Instead try posting your pitch in an interesting, unique way. Consider these three pitches and ask yourself how likely you would be to open them;
- Dave, What If I Told you I Could Save You $50 a Day on Advertising Expenses?
- Why Are You Still Using ____, when _____ Costs Less and Provides More?
- How Our New Meeting Technique Saved Our Business
These are intriguing headlines, and give the user a good idea of what the pitch could potentially be about.
Emailing a personal pitch doesn’t have to be much different than putting together an email marketing campaign. You want to make sure that you have a catchy headline.
Asking questions naturally asks the reader to answer the question in their head. By asking them straightforward (borderline daring) questions about their business, they might be more intrigued to see what you are talking about.
The second example, in particular, is one that catches eyes. You are mentioning a service that they currently use, and are suggesting an alternative might be better for their situations.
Don’t be afraid to appeal to their subconcious, or use emotions in your pitches. The goal is to elicit a response. Whether it is negative, positive, or neutral – receiving a response gives you additional opportunities to present tailored pitches to these indviduals.
Promote a Benefit
Why should they open your email. Then, why should they buy into what you are selling? Because it benefits them in some way.
This isn’t a charity case. They aren’t going to purchase your product just because they feel you deserve it. Instead, they are going to purchase your product because they feel in provides them with something in return. It’s to a mutual benefit, not a singular benefit.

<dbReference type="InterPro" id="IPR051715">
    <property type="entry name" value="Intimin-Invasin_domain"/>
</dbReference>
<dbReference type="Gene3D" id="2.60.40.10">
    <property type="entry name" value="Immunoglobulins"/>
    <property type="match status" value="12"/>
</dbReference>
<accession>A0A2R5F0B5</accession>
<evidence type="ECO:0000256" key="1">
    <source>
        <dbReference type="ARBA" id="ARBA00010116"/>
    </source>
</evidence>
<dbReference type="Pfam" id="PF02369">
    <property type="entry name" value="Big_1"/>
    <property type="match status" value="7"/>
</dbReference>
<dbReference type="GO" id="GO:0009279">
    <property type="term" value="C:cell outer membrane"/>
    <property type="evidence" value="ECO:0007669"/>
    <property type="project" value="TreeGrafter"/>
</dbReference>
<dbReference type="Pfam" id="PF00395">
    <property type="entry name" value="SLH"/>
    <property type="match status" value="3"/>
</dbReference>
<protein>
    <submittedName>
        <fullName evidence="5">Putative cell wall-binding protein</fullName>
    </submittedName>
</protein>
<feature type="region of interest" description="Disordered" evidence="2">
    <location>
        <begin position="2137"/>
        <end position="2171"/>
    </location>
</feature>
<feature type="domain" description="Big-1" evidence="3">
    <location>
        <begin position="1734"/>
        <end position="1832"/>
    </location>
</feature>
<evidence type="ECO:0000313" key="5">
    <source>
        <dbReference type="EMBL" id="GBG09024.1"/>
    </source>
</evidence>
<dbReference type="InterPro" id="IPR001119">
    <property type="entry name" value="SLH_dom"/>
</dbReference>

In the earlier examples you can see direct examples of promising benefits.
In the first example, you are stating that you could save them money (and a great deal of it at that, for small businesses). In the second you are offering to save them money and extend their functionality in some way. In the third, you are offering to teach them a new technique that has shown success in other companies.
“My favorite pitching tip, and one that works quite well, is to seek out journalists who talk about my client’s competitors, find out what they like about them, and then find ways that our product/service trumps our competitor.” – Breana Loury, Owner of Loury PR
Inside the Email
Past the subject line, which is what gets them to initially open the email – you then need to figure out how to go about pitching them.